RogerBW's Blog

A History of Violence (2005) 25 September 2022

2005 action, dir. David Cronenberg, Viggo Mortensen, William Hurt: IMDb / allmovie. The guy doesn't do that any more, only this one last time he does.

Well, yes, I get very scathing about films for which that's the basic plot. I was a violent guy, but now I live with my family. Oh no! My family is in danger! Now I must be a violent guy again. Sometimes that's compressed into the first few minutes, just so that we can be assurred that the next two hours of violence are justified, no, really they are.

This is a film that uses that same old story and does it right.

I'll admit my main exposure to Cronenberg has been via Videodrome and eXistenZ, both of which I enjoyed; I expect him to get downright weird, and that doesn't happen here. But at the same time he has a fascination with the beauty of the insides of bodies, which here means that the camera lingers on the consequences of violence… but never in a bloodthirsty way. It's more: well, yes, here are these things. And you can't stuff them back inside. Now what are you going to do?

Because, while there certainly are violent sequences, the film is much less about giving harmless small-town diner owner Tom Stall a justification to go out and break people than it is about his reaction to having to dig up the personality that he went to some trouble to bury – and his family's reaction to learning about it. He got out of that life (and, in a moment of genius, we never see the precipitating incident that made that change happen, because it would inevitably seem clichéd, like Spielberg's girl in the red dress), and his wife and children know nothing about the guy he used to be.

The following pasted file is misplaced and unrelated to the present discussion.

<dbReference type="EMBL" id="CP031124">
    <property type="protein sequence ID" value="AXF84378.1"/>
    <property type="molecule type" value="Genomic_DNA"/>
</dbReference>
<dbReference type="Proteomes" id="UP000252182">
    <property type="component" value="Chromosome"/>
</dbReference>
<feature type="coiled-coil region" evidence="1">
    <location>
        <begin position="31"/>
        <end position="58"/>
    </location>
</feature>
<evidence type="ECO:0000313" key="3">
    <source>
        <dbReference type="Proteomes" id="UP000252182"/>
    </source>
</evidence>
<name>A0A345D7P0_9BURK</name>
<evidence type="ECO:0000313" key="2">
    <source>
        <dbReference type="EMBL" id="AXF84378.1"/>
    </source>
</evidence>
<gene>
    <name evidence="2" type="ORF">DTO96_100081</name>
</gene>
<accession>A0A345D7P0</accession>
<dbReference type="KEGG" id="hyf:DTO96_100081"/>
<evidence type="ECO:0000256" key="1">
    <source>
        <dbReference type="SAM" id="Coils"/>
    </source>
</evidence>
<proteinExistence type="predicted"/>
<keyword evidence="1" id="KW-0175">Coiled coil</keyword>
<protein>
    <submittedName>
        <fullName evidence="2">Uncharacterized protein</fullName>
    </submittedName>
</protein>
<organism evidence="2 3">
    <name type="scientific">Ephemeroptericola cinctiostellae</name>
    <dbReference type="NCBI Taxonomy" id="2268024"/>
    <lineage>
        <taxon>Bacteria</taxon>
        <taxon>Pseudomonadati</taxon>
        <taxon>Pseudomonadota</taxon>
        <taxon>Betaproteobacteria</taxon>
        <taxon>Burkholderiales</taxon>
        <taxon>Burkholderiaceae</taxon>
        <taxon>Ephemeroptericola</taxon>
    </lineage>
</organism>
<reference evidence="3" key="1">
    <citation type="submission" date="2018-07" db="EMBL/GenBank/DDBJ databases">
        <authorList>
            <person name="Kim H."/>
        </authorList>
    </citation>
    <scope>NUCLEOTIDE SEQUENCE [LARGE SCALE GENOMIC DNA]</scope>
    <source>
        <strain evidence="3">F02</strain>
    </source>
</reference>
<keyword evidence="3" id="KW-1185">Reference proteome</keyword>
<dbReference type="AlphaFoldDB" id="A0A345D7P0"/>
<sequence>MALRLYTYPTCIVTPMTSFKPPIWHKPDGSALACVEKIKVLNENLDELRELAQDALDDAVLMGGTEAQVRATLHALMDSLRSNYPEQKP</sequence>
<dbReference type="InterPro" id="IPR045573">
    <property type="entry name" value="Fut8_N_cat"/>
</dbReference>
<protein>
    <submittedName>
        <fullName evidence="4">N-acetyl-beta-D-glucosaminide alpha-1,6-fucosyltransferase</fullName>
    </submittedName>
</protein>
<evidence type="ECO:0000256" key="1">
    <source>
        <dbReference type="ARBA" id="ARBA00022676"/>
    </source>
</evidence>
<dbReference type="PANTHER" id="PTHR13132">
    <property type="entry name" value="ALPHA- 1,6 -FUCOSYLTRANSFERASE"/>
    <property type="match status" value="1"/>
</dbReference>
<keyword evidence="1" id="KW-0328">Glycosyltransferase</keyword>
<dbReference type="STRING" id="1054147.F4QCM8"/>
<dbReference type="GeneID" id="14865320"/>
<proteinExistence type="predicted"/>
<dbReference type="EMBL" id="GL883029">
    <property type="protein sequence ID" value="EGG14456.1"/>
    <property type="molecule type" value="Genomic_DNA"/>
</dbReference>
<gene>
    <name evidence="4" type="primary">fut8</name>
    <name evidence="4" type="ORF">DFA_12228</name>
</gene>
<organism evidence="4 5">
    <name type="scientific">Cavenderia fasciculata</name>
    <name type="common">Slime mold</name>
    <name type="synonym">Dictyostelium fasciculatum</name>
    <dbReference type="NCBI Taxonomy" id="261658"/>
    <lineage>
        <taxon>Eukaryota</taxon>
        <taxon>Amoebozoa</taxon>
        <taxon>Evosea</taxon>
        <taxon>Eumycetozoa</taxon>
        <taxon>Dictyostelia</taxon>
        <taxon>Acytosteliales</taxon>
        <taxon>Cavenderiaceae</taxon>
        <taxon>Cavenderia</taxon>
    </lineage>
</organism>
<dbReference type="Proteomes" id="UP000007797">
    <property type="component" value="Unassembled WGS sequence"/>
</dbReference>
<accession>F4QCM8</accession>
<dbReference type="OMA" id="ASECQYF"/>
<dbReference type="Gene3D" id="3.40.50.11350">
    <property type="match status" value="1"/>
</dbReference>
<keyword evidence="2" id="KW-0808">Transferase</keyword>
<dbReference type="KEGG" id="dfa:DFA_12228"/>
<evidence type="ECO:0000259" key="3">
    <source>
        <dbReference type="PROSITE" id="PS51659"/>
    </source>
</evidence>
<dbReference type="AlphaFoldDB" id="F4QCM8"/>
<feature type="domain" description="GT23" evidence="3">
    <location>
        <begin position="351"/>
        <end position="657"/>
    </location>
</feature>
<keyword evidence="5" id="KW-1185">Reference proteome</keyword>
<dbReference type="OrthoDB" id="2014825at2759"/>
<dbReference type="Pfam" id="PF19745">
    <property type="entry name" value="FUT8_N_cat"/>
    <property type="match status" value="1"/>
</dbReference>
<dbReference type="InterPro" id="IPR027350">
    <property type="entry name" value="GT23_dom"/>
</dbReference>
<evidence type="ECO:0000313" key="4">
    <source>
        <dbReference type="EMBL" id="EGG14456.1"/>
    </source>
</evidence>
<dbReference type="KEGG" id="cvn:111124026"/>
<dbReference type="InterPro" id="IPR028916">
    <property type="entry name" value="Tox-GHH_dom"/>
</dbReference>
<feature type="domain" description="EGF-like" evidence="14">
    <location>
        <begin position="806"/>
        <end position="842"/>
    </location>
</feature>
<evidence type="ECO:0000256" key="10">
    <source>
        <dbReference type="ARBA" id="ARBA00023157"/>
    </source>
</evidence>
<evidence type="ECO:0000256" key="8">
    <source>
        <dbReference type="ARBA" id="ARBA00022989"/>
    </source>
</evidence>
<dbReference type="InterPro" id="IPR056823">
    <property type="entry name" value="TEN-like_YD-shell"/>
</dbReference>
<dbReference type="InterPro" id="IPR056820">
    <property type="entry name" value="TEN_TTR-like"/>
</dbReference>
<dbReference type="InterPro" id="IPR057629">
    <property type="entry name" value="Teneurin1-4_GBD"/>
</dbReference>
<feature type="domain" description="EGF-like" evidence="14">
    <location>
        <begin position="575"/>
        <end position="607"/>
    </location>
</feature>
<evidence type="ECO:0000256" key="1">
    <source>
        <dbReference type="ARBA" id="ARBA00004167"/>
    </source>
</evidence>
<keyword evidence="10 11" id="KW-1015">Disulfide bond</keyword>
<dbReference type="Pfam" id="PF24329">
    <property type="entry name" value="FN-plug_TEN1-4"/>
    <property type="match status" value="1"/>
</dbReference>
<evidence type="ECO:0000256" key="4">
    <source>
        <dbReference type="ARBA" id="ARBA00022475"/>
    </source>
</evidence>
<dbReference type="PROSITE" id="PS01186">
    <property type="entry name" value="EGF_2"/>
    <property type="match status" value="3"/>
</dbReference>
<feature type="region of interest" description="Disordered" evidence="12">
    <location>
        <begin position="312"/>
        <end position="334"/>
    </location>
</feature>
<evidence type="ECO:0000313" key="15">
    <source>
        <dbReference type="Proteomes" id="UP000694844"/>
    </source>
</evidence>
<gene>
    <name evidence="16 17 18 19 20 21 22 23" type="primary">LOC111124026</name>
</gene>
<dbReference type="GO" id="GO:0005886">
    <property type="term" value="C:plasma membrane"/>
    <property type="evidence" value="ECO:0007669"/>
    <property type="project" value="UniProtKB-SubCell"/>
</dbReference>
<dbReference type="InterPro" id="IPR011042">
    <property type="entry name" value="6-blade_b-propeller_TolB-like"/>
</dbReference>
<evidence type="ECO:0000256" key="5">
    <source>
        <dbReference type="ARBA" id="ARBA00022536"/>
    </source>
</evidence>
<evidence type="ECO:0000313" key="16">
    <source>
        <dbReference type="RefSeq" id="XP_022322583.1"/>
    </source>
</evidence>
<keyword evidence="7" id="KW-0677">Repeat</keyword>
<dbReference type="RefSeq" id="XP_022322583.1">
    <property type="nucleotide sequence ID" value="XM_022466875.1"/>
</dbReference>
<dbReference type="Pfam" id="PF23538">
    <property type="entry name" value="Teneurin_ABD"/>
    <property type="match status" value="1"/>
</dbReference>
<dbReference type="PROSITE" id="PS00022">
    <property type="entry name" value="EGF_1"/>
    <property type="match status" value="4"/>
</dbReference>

And I'm dancing round the core point: this film is made by Mortensen's performance. He'd been working since the 1980s but had recently become famous in the Lord of the Rings series, and here he does a superb job of non-verbal acting. When Tom's diner is invaded by two murderous criminals, and (having tried everything to de-escalate) he gets into the fight… there's a moment, as he picks up a gun that one of them has dropped, in which I can see the conflict, the collision of knowing exactly how the gun should feel and not wanting to be that guy any more with having to do the thing and even now it does feel kind of good. Similarly his expression when he's survived the fight with Fogarty because his son picked up a dropped shotgun: on the one hand Tom knows exactly how the son feels having killed a man for the first time, but on the other he want this to be part of the son's life even less than he wants it to be part of his.

Ed Harris does Evil Ed Harris very well, but it's a part he's played plenty of times before. And William Hurt is much more of a cliché than he really needed to be, but that may be the script's fault. On the other hand, Maria Bello, with her Faye Dunaway cheekbones and haunted look, does a fine job – particularly in a sex scene that for once isn't gratuitous, as Edie is both scared of this man that her husband seems to have become and at the same time a bit turned on, but not enough to stay.

This is a film that takes a tired old story and tells it well, and makes it about people. It's excellent.

If you want more of my witterings, you should listen to Ribbon of Memes.

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